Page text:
Australian Real Estate Investment Trusts (AREIT) have been the best-performing asset class during eight of the last twenty years, and have performed well in most of the other years. The table below, published at the start of this year demonstrates this clearly, with AREITs in dark green at, or near to, the top of most columns.
The stark exception to this trend was during the GFC when AREITs were the worst-performing asset class during both 2007 and 2008, with moves of -8.5% and -55.7% respectively.
Is 2020 going to be another one of the sector's horror years? Over the last month, the index has halved in short order, touching levels not seen since June 2012.
This dramatic fall has been even worse than that of global peers, given the local skew to retail, a sector that was already looking sick but is now in an induced coma. Scentre Group (SCG) for example, fell by 65% on the back of seeing malls and some offshore locations being closed in Europe and the US.
However, like the rest of the market, the index is now starting to bounce, and brave souls that bought on the lows are now sitting on a more than 20% gain in a few days.
Where to from here?
To get a handle on the state of play, and to see if an opportunity is appearing here, I listened in on the latest webinar conducted by sector experts APN Property Group, hosted by their CEO Tim Slattery, and Pete Morrissey who heads up their real estate securities team.
With this year's crash evoking painful memories of the GFC for many investors, Pete Morrisey emphasised the solid fundamentals of the sector today versus those against the GFC. Pete said:
"A-REITs are in a significantly better financial position than they were in the GFC. Balance sheets are extremely well-managed, with the average debt on the sector at its lowest level since the late 1990s. It is just chalk and cheese, compared to where things are at today, compared to that entering the GFC. The majority of the REITs, right now, sit at the lower end of their target gearing band, meaning they have a lot of capacity to absorb this. They have a lot of cash-on-hand to assist in getting through this really tough time. The average debt maturity is over 5.5 years, across the sector, with hedging of almost 80%. So balance sheets are very well-positioned and will benefit from far more debt diversification than in the GFC period, with Australian banks being in a far stronger position. We can't necessarily rule out the prospect of a capital raising, across some of the names, if there was a continuation of the recent moves. But A-REITs are, realistically, in the best position they possibly could be, to absorb the sell-off that has been occurring".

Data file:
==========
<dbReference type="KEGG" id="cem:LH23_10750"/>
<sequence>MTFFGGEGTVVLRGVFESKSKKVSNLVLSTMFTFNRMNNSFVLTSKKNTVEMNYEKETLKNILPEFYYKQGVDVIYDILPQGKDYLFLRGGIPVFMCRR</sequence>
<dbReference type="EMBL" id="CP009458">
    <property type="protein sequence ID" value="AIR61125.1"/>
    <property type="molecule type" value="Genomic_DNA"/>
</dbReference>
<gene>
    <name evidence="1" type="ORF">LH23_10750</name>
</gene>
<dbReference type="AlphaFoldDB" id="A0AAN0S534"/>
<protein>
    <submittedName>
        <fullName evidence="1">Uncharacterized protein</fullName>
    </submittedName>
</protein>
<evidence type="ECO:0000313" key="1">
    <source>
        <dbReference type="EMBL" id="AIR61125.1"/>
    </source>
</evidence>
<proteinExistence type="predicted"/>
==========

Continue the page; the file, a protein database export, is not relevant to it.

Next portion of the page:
This theme of robust fundamentals repeated through the webinar: with references to tenant strengths, good balance sheets, manageable amounts of debt, and the reliability of earning streams.
Expanding on their Convenience retail REIT (AQR) as an example, Tim Slattery discussed the makeup of the portfolio, emphasising the low gearing and the defensibility of its earnings:
"It's a portfolio of long lease term service stations. It has a weighted average lease expiry of over 11 years. Full occupancy at 100%, and it has gearing of less than 30%, at balance date. Based on all the public information that is out there, for Convenience Retail REIT, you would see that its earnings, before interest, would need to fall by over 60%, or interest rates would need to rise to over 11%, or the value of this property portfolio would need to fall by 40%, before banking covenants would be reached. The portfolio there is valued, on a weighted-average cap rate, of 6.9%, and has a range of national and international tenants, in its portfolio. We believe that that cap rate of 6.9%, in a collapsing interest rate environment, certainly needs to be viewed with some perspective.
During the Q&A at the end, one listener posed a frank question around how long key holding, Scentre Group, could survive without reaching covenants. Pete answered by saying:
Assuming malls remain open, which the Prime Minister has indicated they are an essential service, SCG's liquidity position is currently $1.8 billion. So very significant to cover all their CY20 debt maturities, in the event that re-financing is not forthcoming. The debt level of Scentre Group, it's an A credit rating with S&P and Fitch, so that is high. The highest in the A-REIT sector, and one of the highest in Australia. Its gearing is at 33%, with its covenant around gearing at 65%. So, in a worst-case scenario, say the malls close. A sensitivity analysis indicated they have sufficient funding to meet all their interest rate obligations for 8 months, if they didn't receive any income. Clearly, that isn't going to happen. The other thing is that almost a quarter of Scentre Group or Westfield sales relate to basic essential goods, such as grocery, fresh foods, so they will, in fact, be receiving income, through this period.